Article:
This may include practitioners and organizations such as:
- Medical professionals such as doctors, nurses, dentists, pharmacists, and psychologists
- Public or private hospitals, clinics, medical centers, day clinics, or
- Providers of services that do not require registration in NSW, such as acupuncturists, naturopaths and psychotherapists.
What happens if a complaint is filed?
When the Commission receives a complaint, it is assigned to an Evaluation Officer. The board will usually notify the health care provider that there has been a complaint and provide a copy of your complaint. The Commission has 60 days to assess your complaint. If the Commission makes an evaluation decision, all parties concerned will be notified in writing of the decision within 14 days. For more information on medical negligence claims, your rights and how to file a claim, please call our Medical Negligence Lawyers at 02 8098 1540.
Medical Negligence Arbitration Limitations
Please also note that NSW has limits on the amount that can be recovered.
The Civil liability Act:
- Limits claims for “general damages for pain and suffering” to no more than $350,000.
- Interest on non-economic losses cannot be recovered.
- Prevent victims from claiming exemplary or punitive damages.
- Caps compensation claims for lost wages and income.
- 5% billing discount on future bills, such as future medical and equipment bills.
- Limit future home health care bills; and
- Prohibits awarding damages if permanent disability is less than 15%.
Almost all medical negligence cases in Australia are filed with No Win No Fee basis. This means that the claimant does not have to pay attorneys’ fees other than out-of-pocket expenses such as: Medical reports, experts, and court costs in case of unsuccessful litigation. However, the losing claimant may be held liable for some of the doctor’s legal costs.
This arrangement also means that your attorney has the incentive to carefully consider your case before taking legal action.
Statistically, only a small percentage of cases actually go to court. There is a much higher likelihood of informal settlement of claims based on negotiations throughout the legal process.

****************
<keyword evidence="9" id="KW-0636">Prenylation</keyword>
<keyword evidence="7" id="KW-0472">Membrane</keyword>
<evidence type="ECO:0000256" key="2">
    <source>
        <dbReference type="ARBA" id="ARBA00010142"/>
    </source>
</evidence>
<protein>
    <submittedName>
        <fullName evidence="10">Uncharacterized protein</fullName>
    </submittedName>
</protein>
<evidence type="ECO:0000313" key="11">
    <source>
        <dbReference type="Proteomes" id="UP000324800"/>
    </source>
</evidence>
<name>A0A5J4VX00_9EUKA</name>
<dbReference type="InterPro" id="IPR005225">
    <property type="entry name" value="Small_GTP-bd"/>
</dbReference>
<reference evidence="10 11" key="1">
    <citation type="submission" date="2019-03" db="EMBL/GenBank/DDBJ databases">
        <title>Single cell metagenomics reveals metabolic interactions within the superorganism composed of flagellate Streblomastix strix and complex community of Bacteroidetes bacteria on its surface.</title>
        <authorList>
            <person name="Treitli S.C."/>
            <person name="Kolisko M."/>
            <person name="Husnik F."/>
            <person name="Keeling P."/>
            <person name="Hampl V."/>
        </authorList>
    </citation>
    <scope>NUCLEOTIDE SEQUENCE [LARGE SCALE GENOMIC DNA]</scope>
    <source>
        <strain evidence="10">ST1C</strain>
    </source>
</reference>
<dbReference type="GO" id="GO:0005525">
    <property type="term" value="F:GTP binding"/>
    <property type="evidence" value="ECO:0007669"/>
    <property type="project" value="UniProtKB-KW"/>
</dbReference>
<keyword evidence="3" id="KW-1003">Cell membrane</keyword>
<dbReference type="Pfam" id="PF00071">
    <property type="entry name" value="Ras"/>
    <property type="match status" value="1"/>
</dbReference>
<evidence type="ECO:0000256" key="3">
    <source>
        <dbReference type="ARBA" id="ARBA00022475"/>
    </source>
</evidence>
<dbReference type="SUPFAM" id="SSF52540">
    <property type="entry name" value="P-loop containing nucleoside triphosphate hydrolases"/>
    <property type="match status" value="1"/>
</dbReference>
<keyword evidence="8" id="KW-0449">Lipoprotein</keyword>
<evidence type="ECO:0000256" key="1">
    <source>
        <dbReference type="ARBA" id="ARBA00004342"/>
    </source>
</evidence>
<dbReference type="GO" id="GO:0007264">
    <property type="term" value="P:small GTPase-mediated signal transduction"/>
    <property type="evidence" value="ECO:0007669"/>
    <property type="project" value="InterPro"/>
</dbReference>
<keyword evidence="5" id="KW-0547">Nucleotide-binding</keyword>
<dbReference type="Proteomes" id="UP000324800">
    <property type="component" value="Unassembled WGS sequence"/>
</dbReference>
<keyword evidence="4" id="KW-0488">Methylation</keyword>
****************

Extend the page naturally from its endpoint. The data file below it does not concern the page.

How much compensation can I claim?
You are entitled to receive compensation for:
- Loss of wages
- Loss of future income
- Career limitations due to your injury
- Carers, both paid and family assistance
- Medical expenses, past and future
In essence, you are entitled to compensation that covers the loss you have suffered if you are unable to continue with day-to-day life as you know it. You can also receive compensation for non-economic loss, including pain and suffering. This is a highly specialised area and compensation depends on your personal circumstances and the lawyer you choose.
What does Robert’s No Win No Fee mean?
Robert coined this phrase over 40 years ago, so naturally we offer a No Win No Fee policy if we believe your case has merits of success. What this means is if we do not win compensation for our client, we will not raise an invoice for our work and time. We also do not take a commission or percentage of your compensation, which is against the law in NSW for No Win No Fee lawyers!
Some traps to watch out for with some law firms: the Barrister fees are extensive. Robert works with top Barristers in the personal injury field who also operate on a No Win No Fee basis. We simply charge an hourly rate for our work and if you win we invoice you accordingly. Robert is happy to explain any questions you may have. Transparency on his No Win No Fee policy is key to our success.
Get the right representation
Medical negligence is a complex area of law. It is essential you seek out professional legal advice as soon as you can. Since medical insurers fight hard and doctors stick together, you need a strong, independent medical negligence lawyer on your side. Robert Bryden is Australia’s leading medical negligence lawyer.
- We are compassionate, sensitive, highly discreet, family run and family focussed.
- Each client has personal contact with Rob and Suzi 24/7.
- Each client meets personally with Rob. No junior lawyers, no staff that turn over, every single client meets the original Bryden Lawyer, Robert Bryden.
- Our dedicated team understand the challenges you will face, and strive to make the process as simple as possible.
- You can trust us to care about you and get you the compensation to assist you in moving forward with your life.